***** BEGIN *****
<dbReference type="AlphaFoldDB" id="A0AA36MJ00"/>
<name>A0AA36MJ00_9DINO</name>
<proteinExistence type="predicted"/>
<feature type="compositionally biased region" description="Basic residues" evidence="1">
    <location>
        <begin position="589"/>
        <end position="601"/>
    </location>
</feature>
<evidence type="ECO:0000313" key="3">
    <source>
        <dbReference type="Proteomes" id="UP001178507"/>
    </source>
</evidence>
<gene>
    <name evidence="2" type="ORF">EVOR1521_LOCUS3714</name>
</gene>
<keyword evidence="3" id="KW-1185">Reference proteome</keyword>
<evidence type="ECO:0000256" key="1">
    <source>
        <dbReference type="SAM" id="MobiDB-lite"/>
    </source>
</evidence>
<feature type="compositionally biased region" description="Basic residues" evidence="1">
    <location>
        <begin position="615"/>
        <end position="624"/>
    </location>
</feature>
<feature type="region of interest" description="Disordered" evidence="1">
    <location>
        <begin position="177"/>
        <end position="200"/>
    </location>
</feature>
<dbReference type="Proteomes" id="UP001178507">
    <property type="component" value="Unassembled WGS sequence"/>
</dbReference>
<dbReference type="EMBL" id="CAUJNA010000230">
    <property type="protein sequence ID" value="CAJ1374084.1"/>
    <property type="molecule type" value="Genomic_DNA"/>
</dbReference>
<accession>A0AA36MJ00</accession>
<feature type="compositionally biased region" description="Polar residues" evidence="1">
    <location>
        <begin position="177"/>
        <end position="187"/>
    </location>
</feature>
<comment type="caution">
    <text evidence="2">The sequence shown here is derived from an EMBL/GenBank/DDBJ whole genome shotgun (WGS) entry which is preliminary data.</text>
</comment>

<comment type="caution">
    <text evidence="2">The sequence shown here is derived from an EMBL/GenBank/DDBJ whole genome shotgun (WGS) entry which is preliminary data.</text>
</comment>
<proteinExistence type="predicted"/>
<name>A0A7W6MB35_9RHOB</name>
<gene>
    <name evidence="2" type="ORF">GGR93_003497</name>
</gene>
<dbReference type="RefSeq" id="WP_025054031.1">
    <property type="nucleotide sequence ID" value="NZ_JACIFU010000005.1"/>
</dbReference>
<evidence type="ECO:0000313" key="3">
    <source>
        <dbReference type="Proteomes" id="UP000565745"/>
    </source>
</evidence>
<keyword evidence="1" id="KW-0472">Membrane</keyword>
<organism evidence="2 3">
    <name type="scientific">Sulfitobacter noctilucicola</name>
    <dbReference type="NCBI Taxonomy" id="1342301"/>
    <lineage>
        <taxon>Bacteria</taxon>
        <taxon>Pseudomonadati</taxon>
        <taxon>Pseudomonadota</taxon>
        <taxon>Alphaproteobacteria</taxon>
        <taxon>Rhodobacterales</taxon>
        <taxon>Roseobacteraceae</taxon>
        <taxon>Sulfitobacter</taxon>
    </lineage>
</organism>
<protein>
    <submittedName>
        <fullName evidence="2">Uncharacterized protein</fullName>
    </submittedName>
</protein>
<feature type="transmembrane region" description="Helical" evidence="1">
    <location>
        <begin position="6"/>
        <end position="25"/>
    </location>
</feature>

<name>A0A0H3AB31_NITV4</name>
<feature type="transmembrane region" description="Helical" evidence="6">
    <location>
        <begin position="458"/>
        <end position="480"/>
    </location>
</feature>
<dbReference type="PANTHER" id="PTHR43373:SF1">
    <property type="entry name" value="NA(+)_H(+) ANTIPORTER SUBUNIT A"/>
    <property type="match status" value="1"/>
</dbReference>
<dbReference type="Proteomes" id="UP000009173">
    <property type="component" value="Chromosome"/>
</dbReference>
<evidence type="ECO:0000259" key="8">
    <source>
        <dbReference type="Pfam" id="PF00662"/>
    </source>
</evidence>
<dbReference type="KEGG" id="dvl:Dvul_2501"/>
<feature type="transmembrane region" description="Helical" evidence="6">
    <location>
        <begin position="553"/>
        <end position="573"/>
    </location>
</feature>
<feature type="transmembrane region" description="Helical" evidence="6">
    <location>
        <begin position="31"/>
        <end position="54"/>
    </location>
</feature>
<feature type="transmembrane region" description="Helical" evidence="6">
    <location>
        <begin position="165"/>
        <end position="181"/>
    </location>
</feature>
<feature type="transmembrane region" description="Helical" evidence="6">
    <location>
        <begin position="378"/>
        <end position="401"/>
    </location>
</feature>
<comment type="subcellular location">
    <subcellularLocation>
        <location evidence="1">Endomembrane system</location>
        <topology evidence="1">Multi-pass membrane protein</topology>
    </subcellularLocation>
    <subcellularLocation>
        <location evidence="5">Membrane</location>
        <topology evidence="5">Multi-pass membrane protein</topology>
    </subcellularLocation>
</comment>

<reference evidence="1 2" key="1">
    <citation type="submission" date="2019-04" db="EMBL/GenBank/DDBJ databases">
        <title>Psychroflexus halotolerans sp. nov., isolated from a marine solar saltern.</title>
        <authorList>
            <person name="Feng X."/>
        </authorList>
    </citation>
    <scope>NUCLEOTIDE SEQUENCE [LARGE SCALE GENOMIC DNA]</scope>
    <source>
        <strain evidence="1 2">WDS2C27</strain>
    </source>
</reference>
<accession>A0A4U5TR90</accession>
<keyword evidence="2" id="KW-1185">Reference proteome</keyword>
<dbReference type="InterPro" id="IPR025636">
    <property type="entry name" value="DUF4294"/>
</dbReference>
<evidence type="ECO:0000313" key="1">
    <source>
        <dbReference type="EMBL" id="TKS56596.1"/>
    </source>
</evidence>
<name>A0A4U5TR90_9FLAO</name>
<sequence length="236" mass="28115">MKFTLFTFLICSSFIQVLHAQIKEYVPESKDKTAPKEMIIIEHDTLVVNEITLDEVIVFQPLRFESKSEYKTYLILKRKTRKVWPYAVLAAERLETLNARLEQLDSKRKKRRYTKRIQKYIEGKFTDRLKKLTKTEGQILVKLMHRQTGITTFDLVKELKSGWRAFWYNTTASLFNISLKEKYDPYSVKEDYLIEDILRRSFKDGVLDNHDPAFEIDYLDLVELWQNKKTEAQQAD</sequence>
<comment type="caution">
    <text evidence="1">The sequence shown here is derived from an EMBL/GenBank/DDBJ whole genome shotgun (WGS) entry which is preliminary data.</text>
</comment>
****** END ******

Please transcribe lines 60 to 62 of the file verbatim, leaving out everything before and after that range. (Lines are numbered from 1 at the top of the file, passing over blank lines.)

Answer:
</gene>
<dbReference type="RefSeq" id="WP_025054031.1">
    <property type="nucleotide sequence ID" value="NZ_JACIFU010000005.1"/>